Step 3 – Define the Flange Facing
The face of the flange is the sealing surface. In nearly all cases a gasket is used between flange facings (the most notable exception is resilient seated lug and wafer butterfly valves.) Any type of pipe flange can be ordered with any of the facings mentioned here.
This chart shows the most common flange faces.
Raised Face (RF) is the most common industrial flange facing. Class 150 and 300 have a 1/16” raised face and class 400 thru 2500 have a ¼” raised face. This raised section is the sealing surface of the flange. RF flanges are designed to use a Ring gasket; however a Full Face gasket will also work. By creating a gap at the bolt circle, the RF flange exerts more pressure on the sealing surface than a flat face flange.
Lap joint flanges have flat faces. The face of a lap joint is not used for sealing. The lap joint is used in conjunction with a stub end and the sealing surface is on the stub end. The sealing surface on the stub end is similar to a RF flange.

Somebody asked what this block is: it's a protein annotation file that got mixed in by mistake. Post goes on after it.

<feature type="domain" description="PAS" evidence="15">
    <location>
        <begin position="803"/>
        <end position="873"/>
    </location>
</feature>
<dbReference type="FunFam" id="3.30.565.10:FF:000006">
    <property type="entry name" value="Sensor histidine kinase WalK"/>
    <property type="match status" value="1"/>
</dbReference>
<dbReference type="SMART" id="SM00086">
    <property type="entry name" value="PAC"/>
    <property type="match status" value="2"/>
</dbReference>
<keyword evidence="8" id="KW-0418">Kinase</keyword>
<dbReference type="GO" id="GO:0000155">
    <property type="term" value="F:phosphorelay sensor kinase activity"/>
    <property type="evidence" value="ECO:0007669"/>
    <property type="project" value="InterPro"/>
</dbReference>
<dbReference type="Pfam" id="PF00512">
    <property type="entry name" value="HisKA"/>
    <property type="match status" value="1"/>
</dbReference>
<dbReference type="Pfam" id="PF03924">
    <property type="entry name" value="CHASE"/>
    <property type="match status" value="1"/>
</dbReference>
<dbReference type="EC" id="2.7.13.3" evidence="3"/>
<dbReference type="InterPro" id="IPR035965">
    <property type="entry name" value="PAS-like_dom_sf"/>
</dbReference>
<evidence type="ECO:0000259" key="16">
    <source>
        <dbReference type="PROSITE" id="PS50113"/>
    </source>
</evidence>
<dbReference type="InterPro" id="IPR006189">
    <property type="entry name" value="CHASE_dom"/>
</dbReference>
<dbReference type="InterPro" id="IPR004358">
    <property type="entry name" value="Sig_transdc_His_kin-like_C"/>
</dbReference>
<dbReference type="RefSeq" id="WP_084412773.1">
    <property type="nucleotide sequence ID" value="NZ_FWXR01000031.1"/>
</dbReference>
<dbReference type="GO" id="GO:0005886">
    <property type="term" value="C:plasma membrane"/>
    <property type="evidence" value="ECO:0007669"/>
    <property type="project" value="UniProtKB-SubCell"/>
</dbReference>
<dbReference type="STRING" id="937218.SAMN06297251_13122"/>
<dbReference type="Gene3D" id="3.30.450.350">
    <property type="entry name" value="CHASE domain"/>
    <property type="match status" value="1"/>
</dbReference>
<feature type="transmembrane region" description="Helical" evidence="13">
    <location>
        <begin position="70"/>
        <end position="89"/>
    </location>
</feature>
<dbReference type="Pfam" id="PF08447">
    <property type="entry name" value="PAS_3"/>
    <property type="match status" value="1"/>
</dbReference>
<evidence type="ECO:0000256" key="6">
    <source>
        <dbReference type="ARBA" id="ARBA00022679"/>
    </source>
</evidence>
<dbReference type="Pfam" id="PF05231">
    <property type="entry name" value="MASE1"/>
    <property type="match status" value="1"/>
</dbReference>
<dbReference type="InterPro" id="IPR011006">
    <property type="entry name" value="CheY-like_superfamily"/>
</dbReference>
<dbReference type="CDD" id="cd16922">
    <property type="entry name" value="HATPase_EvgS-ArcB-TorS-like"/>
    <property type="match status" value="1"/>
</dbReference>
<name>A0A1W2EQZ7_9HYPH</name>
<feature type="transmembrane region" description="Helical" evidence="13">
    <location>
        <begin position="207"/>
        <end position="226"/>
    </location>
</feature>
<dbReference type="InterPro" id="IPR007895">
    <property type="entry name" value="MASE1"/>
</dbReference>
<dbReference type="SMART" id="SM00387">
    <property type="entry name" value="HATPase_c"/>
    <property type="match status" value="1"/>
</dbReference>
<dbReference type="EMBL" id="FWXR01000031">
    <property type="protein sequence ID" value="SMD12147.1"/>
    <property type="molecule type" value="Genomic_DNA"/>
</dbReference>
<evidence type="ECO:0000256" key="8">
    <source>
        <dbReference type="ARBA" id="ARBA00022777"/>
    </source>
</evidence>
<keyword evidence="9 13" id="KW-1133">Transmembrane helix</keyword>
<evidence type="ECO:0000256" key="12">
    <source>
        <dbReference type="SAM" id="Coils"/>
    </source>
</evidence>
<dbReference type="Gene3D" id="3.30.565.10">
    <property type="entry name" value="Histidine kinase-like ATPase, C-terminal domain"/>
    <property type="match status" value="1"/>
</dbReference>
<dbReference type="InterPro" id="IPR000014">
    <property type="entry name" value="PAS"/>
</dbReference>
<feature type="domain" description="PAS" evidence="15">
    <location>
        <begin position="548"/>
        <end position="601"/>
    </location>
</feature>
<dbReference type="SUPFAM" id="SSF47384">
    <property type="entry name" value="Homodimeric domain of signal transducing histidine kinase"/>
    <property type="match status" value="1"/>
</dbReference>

Flat Face (FF) flanges utilize the entire face for sealing. They are used for lower pressure (up to 250 psi) applications. FF flanges are designed to use a Full Face gasket; however a Ring gasket will also work. It is possible to mount a FF to a RF flange and have them seal, however it is not advisable.
Flange facings can be modified from their original manufacture as long as the standard's minimum dimensions are maintained. For example a RF flange can be machined to a FF or RTJ flange.
Standard facings can have a serrated concentric or serrated spiral finish.
Part 4 coming soon...
Ring Joint or Ring Type Joint (RTJ) facings use a metal ring gasket. The gasket is usually oval or octagonal in shape and it fits into a groove on the flange. RTJ flanges have a raised race and are used for high pressure and high temperature applications.
Male & Female and Tongue & Groove facings are not very common and are used in only a few niche applications. These flanges use a Ring gasket that fits into the female or groove face.